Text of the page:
Amanda Anderson graduated high school not knowing what career path she wanted to follow, it was when she took a job at the Land Tax Office that an interest sparked in real estate.
“I was 18 and loved learning about property.” Amanda, 34, said, “I studied for my agent’s representative certificate and then applied for a residential sales cadet position at a real estate agency in St Kilda.”
Amanda discovered quickly that the industry wasn’t all penthouses and sea views, citing her time at the agency as the biggest eye opener of her life, both personally and professionally.
“Our sales meetings were ‘kicks up the butt’ to go out and sell more houses or go and sell shoes instead.”
And while Amanda doesn’t advocate that type of management herself, she said it got her working hard and long hours to ensure she was smashing goals and bringing in clients.
Though one can only work under that kind of pressure for so long, so Amanda decided to try her hand as a buyer’s agent working on behalf of the purchaser’s of the property instead of representing the people selling.
“I’d really found my niche representing buyers instead of owners.”
Amanda was 23 and working six to seven days a week as a buyer’s agent when she discovered a lump on her breast that triggered a wake-up call to rethink her life.
“I think a lot of people have those poignant moments in their life that you look back on as a real turning point.” Amanda said.
“I realised I wasn’t entirely happy in my life and wanted to travel more and experience the world.”
It was then that a friend of Amanda’s suggested she apply for a position as a flight attendant, however from the first day on the job Amanda knew her passion lay with real estate.
“I knew from my very first day as a flight attendant that the job wasn’t for me, but it offered a lot of flexibility.”
“I worked the same amount of hours in one month that I used to work in a week as a real estate agent and [had] the ability to travel at heavily discounted rates.”
Fast forward almost a decade, and a career climb to Associate Director of Collier’s International, Amanda now owns tenant representation business, The Tenant Company, which advocates itself on helping small business owner’s negotiate their lease.
“We want to ensure that our clients get the absolute best deal that they can, as a lease lasts for years and can be one of the biggest expenses that a small business will have.”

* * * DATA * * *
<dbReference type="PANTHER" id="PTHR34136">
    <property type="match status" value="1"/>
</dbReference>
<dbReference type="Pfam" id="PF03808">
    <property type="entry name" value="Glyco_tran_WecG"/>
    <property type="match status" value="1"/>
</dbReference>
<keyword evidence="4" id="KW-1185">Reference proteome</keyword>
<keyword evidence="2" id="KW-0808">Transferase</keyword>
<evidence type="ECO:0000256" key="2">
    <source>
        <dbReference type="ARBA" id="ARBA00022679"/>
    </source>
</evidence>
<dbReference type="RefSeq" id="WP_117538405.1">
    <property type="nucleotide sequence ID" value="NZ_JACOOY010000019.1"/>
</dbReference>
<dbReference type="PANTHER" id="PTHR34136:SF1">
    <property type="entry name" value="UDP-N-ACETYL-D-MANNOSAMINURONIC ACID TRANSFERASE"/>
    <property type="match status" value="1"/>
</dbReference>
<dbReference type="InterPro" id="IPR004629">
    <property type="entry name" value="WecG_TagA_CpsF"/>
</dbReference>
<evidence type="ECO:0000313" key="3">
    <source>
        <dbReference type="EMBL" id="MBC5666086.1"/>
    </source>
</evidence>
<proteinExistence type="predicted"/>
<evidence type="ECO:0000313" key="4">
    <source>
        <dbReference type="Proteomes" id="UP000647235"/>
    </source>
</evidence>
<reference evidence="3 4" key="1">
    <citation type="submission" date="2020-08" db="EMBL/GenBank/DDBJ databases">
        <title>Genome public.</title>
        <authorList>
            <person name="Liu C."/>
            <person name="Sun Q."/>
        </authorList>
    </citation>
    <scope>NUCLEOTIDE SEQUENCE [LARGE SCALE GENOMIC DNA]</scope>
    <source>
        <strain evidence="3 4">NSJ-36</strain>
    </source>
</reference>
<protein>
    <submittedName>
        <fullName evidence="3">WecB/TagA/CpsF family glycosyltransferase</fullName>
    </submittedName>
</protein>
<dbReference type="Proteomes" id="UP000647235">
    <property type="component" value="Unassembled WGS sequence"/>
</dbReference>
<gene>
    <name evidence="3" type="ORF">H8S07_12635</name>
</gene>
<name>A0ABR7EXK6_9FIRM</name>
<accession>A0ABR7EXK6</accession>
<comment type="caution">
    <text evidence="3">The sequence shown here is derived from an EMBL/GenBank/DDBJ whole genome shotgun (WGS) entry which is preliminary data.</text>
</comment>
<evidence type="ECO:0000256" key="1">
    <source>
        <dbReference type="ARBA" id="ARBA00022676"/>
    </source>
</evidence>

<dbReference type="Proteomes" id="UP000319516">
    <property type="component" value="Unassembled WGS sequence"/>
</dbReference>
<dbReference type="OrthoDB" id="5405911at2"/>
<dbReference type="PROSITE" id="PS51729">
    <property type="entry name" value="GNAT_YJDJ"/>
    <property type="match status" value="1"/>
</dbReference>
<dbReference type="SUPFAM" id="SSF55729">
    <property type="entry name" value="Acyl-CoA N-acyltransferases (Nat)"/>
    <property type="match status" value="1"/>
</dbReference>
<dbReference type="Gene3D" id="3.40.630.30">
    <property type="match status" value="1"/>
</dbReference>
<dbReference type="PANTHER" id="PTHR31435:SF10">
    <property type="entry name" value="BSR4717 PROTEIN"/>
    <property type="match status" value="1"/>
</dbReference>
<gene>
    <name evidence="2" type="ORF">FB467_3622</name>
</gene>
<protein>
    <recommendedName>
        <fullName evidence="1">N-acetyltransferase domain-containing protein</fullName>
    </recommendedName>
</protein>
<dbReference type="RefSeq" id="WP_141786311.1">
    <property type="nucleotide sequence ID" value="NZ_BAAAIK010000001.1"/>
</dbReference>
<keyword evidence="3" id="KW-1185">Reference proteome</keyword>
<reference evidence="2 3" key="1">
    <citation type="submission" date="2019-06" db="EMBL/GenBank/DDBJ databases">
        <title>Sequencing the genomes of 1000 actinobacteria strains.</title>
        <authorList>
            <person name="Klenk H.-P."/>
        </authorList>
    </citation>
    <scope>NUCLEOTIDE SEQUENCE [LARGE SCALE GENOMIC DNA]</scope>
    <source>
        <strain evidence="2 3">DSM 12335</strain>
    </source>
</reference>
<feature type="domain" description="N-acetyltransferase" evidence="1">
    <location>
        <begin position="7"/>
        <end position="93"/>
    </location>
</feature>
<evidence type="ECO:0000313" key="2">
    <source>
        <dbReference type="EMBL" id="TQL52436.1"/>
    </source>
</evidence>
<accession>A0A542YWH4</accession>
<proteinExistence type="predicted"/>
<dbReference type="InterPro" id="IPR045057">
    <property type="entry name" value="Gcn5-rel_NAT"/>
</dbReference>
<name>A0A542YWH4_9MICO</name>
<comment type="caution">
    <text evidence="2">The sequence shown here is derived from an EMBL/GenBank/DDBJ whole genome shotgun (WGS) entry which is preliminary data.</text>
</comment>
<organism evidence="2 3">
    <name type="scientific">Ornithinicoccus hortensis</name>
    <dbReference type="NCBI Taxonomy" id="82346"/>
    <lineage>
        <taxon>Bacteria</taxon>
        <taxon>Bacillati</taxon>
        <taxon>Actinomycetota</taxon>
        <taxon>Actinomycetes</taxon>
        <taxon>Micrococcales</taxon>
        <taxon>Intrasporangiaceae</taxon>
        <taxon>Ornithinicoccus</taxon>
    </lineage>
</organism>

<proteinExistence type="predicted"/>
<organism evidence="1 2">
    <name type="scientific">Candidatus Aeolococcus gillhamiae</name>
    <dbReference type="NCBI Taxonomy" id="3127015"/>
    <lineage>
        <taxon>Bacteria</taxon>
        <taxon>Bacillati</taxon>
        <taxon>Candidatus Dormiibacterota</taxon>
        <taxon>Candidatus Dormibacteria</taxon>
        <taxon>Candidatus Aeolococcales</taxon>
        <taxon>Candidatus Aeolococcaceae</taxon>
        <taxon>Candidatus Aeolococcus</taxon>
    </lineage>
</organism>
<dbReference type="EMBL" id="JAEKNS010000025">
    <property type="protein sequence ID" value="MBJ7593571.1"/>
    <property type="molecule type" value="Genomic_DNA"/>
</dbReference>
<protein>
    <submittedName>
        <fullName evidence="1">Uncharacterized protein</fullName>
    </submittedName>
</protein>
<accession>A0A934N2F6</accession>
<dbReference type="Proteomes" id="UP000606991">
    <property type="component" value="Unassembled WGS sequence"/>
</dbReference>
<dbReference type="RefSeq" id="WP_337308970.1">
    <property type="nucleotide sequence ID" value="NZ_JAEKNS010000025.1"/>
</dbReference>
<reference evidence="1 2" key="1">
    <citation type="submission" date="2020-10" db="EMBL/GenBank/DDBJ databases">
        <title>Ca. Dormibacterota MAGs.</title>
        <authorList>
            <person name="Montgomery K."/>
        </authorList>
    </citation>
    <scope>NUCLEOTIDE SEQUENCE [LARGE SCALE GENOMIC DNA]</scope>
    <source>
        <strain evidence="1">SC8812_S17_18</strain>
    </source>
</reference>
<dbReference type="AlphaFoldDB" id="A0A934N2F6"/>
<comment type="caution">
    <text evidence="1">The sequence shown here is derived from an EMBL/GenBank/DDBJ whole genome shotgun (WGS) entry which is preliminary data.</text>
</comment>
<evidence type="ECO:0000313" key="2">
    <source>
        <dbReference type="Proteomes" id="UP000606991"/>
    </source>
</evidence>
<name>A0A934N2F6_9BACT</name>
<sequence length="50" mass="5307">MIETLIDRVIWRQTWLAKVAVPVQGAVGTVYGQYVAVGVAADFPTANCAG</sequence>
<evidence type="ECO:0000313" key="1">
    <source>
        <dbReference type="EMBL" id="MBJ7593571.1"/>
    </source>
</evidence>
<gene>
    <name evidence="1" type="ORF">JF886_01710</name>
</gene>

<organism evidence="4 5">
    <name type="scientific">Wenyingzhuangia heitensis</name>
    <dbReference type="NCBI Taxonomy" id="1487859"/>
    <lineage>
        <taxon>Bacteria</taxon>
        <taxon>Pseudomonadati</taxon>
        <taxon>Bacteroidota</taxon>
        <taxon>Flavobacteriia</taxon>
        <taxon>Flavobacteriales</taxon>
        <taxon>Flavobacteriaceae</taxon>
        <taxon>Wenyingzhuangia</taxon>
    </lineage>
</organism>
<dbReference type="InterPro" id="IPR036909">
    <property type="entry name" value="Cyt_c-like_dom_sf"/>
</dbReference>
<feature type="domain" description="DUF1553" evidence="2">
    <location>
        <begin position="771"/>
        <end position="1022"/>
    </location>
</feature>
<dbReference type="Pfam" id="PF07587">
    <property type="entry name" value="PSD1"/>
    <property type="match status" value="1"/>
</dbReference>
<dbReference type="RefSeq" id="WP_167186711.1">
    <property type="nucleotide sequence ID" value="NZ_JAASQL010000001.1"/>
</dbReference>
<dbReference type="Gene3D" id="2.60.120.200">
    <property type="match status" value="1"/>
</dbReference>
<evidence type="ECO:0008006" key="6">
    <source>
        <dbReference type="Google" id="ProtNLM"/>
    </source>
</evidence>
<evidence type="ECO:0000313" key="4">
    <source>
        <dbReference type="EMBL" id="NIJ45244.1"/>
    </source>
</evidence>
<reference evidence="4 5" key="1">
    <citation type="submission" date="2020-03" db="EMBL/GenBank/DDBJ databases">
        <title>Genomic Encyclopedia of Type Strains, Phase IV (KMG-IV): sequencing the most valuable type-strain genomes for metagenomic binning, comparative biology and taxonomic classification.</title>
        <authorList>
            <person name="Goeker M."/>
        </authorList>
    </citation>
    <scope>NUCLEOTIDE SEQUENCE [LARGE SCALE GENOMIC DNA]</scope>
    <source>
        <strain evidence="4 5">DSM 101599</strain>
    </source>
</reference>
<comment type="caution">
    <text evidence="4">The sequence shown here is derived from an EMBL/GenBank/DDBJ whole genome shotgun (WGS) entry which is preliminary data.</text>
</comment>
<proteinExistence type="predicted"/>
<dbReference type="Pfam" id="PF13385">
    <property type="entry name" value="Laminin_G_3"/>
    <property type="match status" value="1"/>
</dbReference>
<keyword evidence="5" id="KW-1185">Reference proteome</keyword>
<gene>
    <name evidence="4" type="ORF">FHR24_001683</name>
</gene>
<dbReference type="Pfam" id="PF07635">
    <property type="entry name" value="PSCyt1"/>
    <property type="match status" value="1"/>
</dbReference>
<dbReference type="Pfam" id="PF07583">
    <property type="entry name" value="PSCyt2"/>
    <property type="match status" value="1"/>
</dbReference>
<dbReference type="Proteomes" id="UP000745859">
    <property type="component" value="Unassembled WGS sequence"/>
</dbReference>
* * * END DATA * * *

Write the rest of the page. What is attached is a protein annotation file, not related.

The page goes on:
And being a small business owner herself, and a working mum, Amanda knows the dedication and strength it takes to build a company.
“I wish I had had the confidence to start my own business earlier…It’s been a game changer for me.”
“I know a lot about commercial property but I’ve had to learn so much about running and operating a business.”
Amanda is a huge believer that experience is the best education you can get, noting that tenant representation is a very specific area of commercial real estate, and experience is essential.
“I would recommend starting out with a leasing role so that you can get an understanding of negotiation principles as well as the legislation that governs commercial property leases.”
“When you put yourself out there and people respond and have faith in you, and you alone, that is huge.”
The Tenant Company will celebrate a year in business on March 1.
When you were 10, what did you want to be?
A lawyer or an actress! Clearly I can be overly dramatic so both of these appealed to me. They also meant that I would have been in the spotlight – I obviously wasn’t shy at 10.
If you have one day to try any job in the world, what would you do?
I would love to be a travel writer. I get so excited by travelling, and especially when we take our daughter on holidays. If I could do any job it would be to get paid for writing about where in the world to take your kids on holiday!
Let’s cut it down:
How does someone get into the industry? To start, you’re going to need to have a clean criminal history and be at least 18 years of age. As a minimum you’ll need to complete an Agent’s Representative Course or a Certificate IV in Property Services.
Do you need any formal qualifications? To work in real estate in Victoria you need to have completed your Agent’s Representative Course or Certificate IV in Property Services and be working for a licensed estate agency. If you want to open your own agency, you’ll need to be working full-time in real estate for at least 12 months before you can apply for your own agency licence.
Can this be my full-time job? Sure can! Amanda says that with a few years of experience in the industry, you should be able to make six figures in tenant representation, however it is commission based and can be quite fickle. According to PayScale Australia, you’re looking at $49,000 at a starting wage in real estate.
Does Amanda have any advice? “It’s a good idea to determine what area you want to focus on and become the expert in that area. Real Estate is so broad, there’s residential and commercial; then sales, leasing, property management, tenant representation. Speak with people in the industry and see if you can do work experience in the different specialisations to find out what you enjoy the most.”